This is a post by author Hiroshi Higashiyama. Hiroshi is representative director for Universal Aviation Japan, which has aircraft ground handling facilities in Haneda, Narita, Sapporo, and Osaka. Hiroshi is an expert on business aircraft operations in Japan and can be contacted at firstname.lastname@example.org.
This aviation blog post is part of a series on operating to Japan and continues from our last article entitled “Business Aircraft Ops to Japan: Additional Services & Security.“
Whether you’re doing a quick tech stop or remaining overnight in Japan, fuel uplift services are reliable and on time. This assumes, however, that you’ve confirmed a fuel uplift appointment in advance and have fuel releases prepared. Also, ensure that proper taxes aren’t added to any international legs, but note that they are applicable for all domestic legs.
The following is an overview of what you need to know:
1. Fuel uplifts
Fuel arrangements for Japan should always be requested in advance. Once the fuel provider receives a request they’ll go to customs, prior to your arrival, to obtain a permit to ensure the fuel uplift is tax free – in cases of international flight legs. For fuel uplifts associated with domestic legs, three different types of fuel taxes apply. Be aware that major airports in Japan have multiple fuel suppliers available, but smaller domestic airports offer limited options and may only have one fuel supplier. It’s best to confirm fuel uplift appointments and to carry fuel releases when operating to Japan.
2. Interacting with your fueler
When operating to Japan it’s best to copy your fuel release to both your handler and local fuel provider. Fuel uplift is normally done just prior to departure, but uplifts on arrival or the day before departure can also be arranged. Fuel providers need to know intended volume of uplift, in order to ensure the truck has sufficient supply. Hydrant fuel for general aviation (GA) is only available at a few airports in Japan. For example, Haneda (RJTT) does not offer a GA hydrant fuel option. Be aware that some airports, notably Narita (RJAA), always require aircraft to reposition for fuel uplift.
3. Fuel pricing
Each fuel company has its own posted prices, and these are typically adjusted bi-weekly or monthly. Acceptable forms of payment include fuel carnets, credit cards, and cash. It’s always possible to arrange handler credit, with prior notice.
4. Fuel taxes
An airport facility surcharge is applicable to all fuel uplifts. Fuel taxes, however, are generally only added to domestic flight uplifts. Be aware that if you elect to temporarily import your aircraft, for the purpose of easing domestic operations, you’ll be taxed on all fuel remaining in your tanks upon arrival in Japan.
5. Fuel testing
Standard practice in Japan is to check fuel quality prior to each fuel uplift. This is a requirement imposed by airport authorities. Fuel uplift staff will show crew a fuel quality test prior to transferring fuel into the aircraft.
6. Fuel delivery
Aviation fuel in Japan is stored in airport fuel farms and is generally only available to GA via fuel trucks. Uplifts in Japan are typically efficient and on time, so long as fuel appointments have been secured. Note that at some locations – including RJAA – you’ll not be able to refuel in the parking area and must reposition. Your ground handler will advise on where fuel may be uplifted and if towing is required.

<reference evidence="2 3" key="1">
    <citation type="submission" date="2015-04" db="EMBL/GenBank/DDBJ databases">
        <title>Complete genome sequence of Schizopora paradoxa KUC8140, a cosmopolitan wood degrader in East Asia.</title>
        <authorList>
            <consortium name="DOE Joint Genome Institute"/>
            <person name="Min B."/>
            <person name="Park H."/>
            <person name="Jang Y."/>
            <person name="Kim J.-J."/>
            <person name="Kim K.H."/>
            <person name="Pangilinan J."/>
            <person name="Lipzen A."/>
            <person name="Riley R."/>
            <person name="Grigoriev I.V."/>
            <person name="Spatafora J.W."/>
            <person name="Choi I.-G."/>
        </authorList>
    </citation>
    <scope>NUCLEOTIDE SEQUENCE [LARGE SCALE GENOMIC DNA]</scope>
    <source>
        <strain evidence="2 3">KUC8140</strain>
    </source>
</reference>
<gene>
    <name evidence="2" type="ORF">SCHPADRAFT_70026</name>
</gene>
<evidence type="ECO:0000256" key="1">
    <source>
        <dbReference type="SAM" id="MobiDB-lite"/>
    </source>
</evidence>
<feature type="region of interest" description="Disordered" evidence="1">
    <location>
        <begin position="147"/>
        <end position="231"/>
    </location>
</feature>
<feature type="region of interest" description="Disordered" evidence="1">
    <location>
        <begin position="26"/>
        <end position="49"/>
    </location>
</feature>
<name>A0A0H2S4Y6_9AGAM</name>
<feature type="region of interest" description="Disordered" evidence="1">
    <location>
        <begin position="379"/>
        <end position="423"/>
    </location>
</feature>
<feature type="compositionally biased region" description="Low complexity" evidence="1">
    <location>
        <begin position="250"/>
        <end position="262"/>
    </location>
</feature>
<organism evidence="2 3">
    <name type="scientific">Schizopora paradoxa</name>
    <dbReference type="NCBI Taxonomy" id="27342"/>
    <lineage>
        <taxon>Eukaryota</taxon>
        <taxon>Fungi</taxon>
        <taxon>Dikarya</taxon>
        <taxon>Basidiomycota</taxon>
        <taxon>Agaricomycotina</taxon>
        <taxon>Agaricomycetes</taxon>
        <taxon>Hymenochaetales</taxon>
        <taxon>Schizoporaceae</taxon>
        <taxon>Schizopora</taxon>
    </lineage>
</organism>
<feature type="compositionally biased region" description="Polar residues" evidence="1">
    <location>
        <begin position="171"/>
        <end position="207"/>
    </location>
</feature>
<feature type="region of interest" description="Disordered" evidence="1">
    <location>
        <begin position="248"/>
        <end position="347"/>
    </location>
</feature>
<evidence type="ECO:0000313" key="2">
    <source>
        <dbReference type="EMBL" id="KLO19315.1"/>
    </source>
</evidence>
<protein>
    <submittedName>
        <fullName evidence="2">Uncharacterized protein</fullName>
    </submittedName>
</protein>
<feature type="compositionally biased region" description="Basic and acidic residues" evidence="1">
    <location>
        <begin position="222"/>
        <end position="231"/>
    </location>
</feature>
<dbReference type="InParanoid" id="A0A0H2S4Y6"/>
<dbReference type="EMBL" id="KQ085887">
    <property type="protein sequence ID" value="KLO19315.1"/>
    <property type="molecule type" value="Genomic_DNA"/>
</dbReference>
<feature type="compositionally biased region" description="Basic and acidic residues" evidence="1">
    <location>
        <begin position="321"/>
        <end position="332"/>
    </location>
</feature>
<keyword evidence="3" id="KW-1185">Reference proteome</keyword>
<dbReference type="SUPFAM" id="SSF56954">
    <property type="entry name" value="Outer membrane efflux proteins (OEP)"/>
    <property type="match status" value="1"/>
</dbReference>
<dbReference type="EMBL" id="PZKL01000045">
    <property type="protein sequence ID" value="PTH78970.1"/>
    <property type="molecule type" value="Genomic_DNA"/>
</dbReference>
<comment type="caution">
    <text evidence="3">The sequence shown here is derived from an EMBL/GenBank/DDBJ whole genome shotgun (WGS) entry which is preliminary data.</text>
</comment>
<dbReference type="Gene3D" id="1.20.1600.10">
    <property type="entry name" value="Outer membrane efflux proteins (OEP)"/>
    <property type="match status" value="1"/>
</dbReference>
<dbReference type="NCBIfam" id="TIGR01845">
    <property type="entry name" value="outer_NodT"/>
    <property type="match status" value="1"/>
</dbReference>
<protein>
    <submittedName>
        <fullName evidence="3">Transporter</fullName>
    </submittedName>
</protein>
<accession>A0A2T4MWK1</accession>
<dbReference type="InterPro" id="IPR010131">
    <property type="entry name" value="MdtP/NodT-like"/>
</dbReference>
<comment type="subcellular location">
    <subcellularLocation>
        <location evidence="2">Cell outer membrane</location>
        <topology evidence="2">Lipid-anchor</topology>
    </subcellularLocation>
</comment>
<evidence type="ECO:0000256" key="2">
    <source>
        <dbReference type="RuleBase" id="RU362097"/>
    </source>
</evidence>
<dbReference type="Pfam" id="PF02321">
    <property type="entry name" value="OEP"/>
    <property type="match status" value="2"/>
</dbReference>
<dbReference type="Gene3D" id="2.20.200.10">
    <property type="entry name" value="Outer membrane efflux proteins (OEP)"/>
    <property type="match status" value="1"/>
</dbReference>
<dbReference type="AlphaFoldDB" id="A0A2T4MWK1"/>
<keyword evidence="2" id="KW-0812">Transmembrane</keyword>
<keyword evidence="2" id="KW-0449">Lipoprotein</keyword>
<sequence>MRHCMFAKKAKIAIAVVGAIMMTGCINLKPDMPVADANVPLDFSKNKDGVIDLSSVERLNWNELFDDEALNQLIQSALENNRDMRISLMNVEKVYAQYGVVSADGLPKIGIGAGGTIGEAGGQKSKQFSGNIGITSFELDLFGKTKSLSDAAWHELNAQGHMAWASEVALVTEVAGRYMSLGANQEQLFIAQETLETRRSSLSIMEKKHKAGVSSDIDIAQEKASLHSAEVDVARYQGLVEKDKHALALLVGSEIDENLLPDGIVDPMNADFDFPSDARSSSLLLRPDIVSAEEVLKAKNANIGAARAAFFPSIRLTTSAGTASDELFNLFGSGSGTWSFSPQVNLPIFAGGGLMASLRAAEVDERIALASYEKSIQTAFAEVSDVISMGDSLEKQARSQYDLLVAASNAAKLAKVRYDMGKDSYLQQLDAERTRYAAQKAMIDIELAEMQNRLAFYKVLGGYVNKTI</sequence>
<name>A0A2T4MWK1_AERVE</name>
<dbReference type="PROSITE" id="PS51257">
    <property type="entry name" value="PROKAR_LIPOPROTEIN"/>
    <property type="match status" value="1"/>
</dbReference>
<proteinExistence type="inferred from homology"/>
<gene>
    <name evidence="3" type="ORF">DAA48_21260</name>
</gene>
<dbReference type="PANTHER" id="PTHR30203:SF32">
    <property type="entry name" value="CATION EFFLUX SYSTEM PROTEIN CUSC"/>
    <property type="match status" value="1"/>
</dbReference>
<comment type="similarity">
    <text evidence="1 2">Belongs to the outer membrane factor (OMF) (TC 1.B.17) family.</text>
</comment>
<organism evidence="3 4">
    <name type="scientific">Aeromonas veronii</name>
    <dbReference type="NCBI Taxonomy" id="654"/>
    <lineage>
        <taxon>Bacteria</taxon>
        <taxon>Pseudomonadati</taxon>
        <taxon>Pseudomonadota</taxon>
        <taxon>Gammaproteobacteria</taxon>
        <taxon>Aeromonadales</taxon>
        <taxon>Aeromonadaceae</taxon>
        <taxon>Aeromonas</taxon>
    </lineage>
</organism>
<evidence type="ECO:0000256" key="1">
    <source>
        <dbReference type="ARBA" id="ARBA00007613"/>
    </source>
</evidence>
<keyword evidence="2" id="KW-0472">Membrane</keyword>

7. Additional reading: Operating to Japan – Series Index
Note: Links will be updated as articles are published.
- Part 1 – Ground handling
- Part 2 – Airport operations
- Part 3 – Additional services and security
- Part 4 – Fuel
- Part 5 – Customs, immigration, and quarantine information
- Part 6 – Costs and fees
- Part 7 – Airport slots
- Part 8 – Permits
- Part 9 – Flight planning and weather
- Part 10 – Hotels and local area
Be prepared to pay additional fuel taxes for any domestic operations you intend to make within Japan. Ensure that fuel arrangements are made in advance to avoid any delays for the flight, especially tech stops. Also, you should always carry appropriate fuel releases in the event the fueler doesn’t have that information.
Later we will discuss customs, immigration, and quarantine for Japan and how it may affect your trip.
If you have any questions about this article or operating to Japan, contact me at email@example.com.
Category : Best Practice
About Hiroshi Higashiyama
Hiroshi “Higashi” Higashiyama, representative director of Universal Aviation Japan – Tokyo, has over 17 years of experience in the aviation industry in ground support and operations and is an expert on operating to Japan. Higashi’s expertise has earned him numerous invitations to speak both domestically and internationally at major industry events and conferences such as the National Business Aviation Association Conference. Higashi, who is based in Tokyo, along with the staff of Universal Aviation Japan – Tokyo, provided around-the-clock services for business aviation clients and humanitarian flights operating into Japan following the devastating earthquake and tsunami in 2011. He is also a member of the Japanese Business Aviation Association and works closely with local government officials to help improve business aviation infrastructure, processes, and procedures throughout Japan.
He can be reached at firstname.lastname@example.org.
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